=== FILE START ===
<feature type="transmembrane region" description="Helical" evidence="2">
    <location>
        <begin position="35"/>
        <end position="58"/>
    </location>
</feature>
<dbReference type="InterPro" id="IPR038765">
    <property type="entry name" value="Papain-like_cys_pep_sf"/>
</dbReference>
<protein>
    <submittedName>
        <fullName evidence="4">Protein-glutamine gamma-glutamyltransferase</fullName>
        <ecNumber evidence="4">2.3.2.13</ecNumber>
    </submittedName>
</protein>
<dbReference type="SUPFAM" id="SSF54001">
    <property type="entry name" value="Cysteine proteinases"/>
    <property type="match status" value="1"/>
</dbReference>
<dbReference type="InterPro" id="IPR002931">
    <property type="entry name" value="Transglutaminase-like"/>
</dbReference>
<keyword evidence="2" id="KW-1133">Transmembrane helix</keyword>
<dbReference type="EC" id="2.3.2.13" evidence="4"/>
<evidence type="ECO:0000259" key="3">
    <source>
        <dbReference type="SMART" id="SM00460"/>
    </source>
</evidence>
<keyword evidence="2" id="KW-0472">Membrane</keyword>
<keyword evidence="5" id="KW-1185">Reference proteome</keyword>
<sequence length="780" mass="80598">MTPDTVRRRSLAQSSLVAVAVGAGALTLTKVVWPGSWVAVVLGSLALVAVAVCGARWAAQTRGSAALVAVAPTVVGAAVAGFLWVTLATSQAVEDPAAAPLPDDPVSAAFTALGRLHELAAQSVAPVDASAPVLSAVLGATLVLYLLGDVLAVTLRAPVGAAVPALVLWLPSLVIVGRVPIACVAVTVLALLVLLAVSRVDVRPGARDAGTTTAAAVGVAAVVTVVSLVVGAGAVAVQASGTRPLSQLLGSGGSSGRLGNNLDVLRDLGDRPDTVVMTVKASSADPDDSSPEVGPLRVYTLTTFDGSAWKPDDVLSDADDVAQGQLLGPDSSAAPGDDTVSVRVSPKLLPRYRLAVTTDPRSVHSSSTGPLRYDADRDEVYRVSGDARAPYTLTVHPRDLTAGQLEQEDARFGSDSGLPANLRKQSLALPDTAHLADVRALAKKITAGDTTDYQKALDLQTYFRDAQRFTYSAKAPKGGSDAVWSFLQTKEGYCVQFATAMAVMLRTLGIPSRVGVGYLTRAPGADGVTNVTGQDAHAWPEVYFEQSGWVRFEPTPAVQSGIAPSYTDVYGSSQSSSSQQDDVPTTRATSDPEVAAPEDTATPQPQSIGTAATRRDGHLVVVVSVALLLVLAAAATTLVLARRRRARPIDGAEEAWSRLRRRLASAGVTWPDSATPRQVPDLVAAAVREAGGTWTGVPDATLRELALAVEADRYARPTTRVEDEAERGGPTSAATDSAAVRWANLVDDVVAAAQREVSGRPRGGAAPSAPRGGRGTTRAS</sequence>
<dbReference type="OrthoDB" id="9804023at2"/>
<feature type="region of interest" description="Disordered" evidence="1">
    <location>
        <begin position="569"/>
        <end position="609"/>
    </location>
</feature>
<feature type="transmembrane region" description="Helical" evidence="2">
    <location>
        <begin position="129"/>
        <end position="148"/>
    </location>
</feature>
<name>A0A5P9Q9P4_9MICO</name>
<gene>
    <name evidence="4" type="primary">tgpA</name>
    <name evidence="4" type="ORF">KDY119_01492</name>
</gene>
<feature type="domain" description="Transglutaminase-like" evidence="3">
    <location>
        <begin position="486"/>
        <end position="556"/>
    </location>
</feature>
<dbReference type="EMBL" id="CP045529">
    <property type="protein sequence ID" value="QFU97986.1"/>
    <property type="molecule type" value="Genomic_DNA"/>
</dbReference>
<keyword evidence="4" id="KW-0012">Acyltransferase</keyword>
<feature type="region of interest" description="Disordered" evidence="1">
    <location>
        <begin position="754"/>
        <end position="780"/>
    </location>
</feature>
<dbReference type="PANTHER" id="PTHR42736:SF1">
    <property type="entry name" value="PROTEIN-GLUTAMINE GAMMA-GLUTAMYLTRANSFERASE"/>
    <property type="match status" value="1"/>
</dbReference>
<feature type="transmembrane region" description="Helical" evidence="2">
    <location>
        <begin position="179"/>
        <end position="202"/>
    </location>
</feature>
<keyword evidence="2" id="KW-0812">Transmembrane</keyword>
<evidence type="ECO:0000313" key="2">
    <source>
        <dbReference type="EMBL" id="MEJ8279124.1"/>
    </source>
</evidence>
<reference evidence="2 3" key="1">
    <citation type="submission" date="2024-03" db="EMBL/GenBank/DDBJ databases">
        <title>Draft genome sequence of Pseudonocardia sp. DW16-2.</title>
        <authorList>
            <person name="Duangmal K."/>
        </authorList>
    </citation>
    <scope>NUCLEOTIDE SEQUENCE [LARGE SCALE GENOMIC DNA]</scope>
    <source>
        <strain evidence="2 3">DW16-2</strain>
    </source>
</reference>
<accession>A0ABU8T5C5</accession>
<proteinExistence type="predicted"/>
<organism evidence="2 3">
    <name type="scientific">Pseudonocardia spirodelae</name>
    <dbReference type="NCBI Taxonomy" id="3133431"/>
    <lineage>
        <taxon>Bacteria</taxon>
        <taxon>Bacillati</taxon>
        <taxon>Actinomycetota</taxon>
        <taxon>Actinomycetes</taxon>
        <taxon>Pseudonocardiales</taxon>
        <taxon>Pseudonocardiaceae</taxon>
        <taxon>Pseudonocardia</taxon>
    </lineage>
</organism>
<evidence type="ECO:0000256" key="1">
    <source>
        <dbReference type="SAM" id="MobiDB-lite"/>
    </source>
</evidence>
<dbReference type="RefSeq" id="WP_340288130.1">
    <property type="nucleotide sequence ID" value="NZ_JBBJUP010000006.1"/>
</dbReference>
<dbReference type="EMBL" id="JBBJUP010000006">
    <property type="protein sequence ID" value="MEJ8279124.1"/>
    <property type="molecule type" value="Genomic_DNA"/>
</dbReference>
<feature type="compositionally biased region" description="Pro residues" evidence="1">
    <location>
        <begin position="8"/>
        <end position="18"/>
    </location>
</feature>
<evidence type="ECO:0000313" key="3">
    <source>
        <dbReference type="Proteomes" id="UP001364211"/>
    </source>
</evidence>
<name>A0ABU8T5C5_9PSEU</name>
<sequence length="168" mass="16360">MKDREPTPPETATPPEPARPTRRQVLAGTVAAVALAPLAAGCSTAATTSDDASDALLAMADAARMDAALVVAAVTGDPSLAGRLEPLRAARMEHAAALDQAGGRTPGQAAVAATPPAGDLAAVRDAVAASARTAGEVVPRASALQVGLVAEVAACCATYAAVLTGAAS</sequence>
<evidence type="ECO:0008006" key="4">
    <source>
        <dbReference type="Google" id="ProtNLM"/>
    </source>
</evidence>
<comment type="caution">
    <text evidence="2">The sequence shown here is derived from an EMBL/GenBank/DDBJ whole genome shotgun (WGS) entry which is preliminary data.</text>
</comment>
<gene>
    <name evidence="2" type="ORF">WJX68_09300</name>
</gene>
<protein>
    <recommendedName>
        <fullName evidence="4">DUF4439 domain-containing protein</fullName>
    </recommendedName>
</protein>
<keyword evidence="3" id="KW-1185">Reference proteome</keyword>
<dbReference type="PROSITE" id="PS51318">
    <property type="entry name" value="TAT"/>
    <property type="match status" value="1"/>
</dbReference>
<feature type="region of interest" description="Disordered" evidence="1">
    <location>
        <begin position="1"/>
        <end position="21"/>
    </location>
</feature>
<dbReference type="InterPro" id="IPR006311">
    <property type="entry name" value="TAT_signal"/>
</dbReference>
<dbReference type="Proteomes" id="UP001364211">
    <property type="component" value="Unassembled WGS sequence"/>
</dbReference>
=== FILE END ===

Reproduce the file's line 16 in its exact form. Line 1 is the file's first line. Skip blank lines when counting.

<dbReference type="SUPFAM" id="SSF54001">